Arthropods of Medical Importance: Need for Genetic and Other Innovative Vector Control Technologies, with Emphasis on Eco-biosocial and Environmental Considerations.

B. K. Tyagi,  Genetically Modified and other Innovative Vector Control Technologies,  2021.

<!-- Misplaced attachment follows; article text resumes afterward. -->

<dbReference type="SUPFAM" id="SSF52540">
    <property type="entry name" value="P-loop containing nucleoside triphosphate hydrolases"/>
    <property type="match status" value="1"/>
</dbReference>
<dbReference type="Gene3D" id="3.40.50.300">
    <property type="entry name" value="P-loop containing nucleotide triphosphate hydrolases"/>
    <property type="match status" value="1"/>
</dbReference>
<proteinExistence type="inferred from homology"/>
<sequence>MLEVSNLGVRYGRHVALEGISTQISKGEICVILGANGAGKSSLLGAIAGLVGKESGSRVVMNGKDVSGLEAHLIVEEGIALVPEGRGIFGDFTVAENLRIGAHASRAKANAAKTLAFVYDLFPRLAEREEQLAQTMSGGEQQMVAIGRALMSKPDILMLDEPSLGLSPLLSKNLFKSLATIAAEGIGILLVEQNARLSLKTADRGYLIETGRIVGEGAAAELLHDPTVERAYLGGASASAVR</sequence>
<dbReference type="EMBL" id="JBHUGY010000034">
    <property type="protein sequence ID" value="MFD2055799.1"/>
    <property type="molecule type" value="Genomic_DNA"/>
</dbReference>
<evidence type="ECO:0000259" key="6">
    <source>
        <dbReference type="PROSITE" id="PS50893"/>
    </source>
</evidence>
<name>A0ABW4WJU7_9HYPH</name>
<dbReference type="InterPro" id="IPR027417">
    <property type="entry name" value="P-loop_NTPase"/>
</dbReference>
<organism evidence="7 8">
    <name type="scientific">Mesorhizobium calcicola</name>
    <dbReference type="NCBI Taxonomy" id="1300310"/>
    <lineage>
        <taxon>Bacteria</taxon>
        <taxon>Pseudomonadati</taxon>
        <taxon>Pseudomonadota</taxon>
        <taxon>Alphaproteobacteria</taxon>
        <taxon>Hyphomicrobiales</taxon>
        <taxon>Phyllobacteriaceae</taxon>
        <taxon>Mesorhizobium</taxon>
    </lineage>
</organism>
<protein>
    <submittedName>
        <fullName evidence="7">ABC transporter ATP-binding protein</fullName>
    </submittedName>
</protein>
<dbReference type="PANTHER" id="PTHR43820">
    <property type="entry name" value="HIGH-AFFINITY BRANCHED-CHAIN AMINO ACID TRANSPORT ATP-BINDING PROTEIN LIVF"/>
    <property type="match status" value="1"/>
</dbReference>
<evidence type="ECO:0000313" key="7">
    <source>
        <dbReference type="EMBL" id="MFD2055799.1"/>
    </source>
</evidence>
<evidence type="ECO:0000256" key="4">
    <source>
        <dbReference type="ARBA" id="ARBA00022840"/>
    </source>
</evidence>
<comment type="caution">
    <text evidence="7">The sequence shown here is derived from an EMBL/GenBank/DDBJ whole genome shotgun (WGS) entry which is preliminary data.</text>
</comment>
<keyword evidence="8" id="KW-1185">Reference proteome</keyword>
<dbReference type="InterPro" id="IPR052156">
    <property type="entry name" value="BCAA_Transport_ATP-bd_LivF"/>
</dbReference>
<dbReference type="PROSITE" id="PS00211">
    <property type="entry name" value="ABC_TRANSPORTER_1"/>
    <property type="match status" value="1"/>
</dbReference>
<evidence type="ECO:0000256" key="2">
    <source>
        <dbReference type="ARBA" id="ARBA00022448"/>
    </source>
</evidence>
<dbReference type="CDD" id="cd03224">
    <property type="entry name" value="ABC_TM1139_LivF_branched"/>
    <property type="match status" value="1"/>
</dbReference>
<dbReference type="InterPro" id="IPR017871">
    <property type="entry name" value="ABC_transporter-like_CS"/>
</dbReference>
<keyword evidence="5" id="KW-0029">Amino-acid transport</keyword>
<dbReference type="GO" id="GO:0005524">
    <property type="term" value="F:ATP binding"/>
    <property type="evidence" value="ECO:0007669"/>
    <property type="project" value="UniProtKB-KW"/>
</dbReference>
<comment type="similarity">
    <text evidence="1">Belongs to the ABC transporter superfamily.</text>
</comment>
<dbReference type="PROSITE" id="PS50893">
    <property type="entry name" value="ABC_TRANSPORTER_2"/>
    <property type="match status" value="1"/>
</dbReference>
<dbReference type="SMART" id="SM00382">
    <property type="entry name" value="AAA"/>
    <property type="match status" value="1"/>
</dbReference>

Among the world’s known vector groups, viz. arthropods, snails and rodents, the most important vectors originate from arthropods, the jointed legs. Arthropods are doubtlessly regarded as the most dominant creatures on the Earth due largely to their remarkable structural and behavioural diversity, besides humongous species preponderance. Of course, some of these arthropods are serious pests and/or vectors of human and animal diseases—deadly, debilitating and economy destructing. According to an estimate, arthropod species make approximately 80% of the global biological diversity. Born some 350–400 million years ago, they have of course achieved, to the utter envy of all other animal forms, a formidable genetic diversity and robustness so much so that they have virtually captivated pivotal human attention for centuries. They serve as a spectacular model of bioprospecting or laboratory experiments mostly because they are found in abundance, breed prodigiously and are exceptionally easier to culture or cultivate. For the aforesaid reasons, arthropods are also the easy target for genetic manipulations such as the transgenesis (using the release of insect carrying dominant lethal (RIDL) gene system or gene drive-based genome editing, e.g. CRISPR/Cas9, to suppress or replace the vector population) or paratransgenesis (e.g. deploying endosymbiont Wolbachia-induced cytoplasmic incompatibility for replacing natural vector population). In particular, the advent of CRISPR technology has excited the potential to engineer new game-changing technologies and innovative systems that can be used to control wild populations of mosquitoes. Two developments of particular interest are a self-limiting system termed precision-guided sterile insect technique (pgSIT) and a homing-based gene drive (HGD). The unique features of these systems can make them valuable tools to control vector mosquitoes in the future. All these biotechnological advancements in vector control are designed to fit well in the multi-methodical integrated vector management (IVM) strategy.

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